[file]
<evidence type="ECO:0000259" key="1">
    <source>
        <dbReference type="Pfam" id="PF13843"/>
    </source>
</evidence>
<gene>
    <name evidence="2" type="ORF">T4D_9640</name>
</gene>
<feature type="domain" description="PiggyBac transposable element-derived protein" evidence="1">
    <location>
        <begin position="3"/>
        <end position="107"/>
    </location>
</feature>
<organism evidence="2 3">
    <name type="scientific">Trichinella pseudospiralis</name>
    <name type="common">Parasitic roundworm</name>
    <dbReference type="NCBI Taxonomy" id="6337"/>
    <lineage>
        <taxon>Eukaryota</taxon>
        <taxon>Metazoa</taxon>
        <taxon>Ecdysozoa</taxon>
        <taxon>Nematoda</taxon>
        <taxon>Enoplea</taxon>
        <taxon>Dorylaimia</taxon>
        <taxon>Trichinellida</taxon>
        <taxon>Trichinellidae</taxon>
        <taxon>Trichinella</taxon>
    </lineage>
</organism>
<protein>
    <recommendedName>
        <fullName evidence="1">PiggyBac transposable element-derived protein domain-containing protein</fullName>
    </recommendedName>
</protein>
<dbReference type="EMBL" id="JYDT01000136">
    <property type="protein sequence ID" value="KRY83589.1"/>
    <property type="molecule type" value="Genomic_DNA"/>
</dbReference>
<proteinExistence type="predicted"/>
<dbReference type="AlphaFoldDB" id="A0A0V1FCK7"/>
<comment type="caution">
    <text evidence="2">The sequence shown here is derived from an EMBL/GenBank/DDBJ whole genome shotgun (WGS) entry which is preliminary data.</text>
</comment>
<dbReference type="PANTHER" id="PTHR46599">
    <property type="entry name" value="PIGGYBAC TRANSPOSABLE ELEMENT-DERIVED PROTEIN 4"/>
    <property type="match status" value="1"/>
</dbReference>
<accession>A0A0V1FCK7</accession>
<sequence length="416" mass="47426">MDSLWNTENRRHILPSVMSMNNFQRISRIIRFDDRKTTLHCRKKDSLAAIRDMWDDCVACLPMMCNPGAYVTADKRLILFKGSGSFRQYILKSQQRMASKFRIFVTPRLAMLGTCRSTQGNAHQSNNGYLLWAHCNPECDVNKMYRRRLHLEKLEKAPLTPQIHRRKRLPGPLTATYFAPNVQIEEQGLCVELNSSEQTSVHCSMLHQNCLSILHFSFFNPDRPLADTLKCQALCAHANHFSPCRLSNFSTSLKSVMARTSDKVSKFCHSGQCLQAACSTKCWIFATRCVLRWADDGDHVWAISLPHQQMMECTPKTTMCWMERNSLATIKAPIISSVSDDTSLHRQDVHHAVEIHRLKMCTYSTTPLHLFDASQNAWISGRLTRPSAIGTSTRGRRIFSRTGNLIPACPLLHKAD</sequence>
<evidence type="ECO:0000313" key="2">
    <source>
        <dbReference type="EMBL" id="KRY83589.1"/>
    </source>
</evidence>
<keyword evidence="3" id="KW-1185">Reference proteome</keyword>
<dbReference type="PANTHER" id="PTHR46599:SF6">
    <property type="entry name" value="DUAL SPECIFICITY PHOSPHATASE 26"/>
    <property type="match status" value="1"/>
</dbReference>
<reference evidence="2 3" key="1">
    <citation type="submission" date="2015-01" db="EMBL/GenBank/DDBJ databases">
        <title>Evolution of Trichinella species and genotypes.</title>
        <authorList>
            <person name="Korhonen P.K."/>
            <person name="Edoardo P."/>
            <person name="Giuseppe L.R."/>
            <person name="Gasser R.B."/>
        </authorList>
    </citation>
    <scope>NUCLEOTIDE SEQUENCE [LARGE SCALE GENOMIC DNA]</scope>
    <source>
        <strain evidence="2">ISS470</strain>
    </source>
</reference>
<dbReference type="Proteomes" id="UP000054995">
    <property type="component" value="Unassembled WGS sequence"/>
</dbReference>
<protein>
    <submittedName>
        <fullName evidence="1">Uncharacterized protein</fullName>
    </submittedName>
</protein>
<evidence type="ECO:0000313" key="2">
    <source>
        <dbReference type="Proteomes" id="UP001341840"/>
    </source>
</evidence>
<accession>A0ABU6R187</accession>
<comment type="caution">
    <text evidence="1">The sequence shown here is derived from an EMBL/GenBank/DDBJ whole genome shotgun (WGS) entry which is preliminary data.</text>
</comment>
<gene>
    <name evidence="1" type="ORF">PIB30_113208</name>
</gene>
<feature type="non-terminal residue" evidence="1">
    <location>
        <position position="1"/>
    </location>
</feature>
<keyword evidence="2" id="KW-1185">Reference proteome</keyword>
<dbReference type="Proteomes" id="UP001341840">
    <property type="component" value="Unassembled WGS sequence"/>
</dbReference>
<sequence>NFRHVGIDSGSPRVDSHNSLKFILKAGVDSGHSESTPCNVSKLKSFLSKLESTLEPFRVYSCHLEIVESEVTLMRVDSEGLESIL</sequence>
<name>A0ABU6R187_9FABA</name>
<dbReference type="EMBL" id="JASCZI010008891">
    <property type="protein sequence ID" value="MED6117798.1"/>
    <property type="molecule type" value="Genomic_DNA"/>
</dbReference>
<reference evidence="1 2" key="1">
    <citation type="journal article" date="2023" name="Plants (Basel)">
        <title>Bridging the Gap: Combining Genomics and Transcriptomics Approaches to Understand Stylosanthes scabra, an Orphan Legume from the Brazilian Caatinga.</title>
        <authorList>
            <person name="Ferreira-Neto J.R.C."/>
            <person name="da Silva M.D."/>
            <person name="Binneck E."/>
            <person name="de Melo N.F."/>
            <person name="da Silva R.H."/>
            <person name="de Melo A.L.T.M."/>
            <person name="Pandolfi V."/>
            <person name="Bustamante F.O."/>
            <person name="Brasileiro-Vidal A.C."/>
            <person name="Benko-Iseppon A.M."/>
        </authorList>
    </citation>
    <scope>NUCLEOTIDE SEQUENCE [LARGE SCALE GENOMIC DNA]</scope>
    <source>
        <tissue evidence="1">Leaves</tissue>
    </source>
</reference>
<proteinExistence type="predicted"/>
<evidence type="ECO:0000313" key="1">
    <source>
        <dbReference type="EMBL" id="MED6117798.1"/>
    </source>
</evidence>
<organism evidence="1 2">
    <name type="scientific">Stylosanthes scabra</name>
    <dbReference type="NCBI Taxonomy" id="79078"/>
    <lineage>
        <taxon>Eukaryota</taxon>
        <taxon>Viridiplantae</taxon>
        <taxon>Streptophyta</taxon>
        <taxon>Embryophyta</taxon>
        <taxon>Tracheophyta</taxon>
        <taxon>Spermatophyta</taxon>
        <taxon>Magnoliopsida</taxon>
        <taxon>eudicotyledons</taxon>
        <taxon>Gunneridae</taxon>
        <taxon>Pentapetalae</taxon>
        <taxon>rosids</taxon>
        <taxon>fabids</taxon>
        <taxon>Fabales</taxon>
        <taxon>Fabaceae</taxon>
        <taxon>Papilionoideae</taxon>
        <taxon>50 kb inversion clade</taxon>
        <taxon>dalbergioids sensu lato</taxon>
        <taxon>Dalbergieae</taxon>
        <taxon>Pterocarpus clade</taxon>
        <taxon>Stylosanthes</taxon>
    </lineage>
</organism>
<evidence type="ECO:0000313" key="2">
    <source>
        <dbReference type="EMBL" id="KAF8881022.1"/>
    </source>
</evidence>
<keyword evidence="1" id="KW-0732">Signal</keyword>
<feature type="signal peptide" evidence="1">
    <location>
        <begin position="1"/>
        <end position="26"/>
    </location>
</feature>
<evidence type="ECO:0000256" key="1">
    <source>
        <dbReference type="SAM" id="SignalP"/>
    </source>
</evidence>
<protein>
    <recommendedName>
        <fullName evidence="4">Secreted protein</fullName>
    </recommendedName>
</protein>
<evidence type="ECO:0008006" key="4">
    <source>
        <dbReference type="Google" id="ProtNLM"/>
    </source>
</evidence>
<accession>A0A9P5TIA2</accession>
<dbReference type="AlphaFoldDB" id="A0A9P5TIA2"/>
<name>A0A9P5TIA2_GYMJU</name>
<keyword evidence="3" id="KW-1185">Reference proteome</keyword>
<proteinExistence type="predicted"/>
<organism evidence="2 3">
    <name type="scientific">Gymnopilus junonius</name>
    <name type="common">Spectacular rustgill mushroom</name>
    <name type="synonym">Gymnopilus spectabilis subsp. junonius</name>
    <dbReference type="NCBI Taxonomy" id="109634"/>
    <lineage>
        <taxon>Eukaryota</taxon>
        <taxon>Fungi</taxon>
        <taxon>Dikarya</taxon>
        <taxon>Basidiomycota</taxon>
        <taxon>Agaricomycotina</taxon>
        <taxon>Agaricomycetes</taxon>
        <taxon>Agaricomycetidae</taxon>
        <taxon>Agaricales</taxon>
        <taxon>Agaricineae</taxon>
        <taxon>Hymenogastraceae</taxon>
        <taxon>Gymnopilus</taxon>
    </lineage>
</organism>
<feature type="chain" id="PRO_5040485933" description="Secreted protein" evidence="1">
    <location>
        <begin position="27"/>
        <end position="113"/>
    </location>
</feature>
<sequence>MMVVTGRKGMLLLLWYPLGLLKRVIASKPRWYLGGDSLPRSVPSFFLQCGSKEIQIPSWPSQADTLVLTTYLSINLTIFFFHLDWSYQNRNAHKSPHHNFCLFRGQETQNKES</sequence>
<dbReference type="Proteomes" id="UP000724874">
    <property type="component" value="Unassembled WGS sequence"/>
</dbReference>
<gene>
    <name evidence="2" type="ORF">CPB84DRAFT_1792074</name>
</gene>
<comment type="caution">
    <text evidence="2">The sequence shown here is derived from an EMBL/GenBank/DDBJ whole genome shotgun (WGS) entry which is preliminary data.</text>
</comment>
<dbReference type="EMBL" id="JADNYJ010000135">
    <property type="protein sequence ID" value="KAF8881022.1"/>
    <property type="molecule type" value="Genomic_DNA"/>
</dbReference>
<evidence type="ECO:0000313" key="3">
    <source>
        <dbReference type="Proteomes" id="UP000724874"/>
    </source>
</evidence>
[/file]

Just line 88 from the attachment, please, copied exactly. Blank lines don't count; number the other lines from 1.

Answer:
</evidence>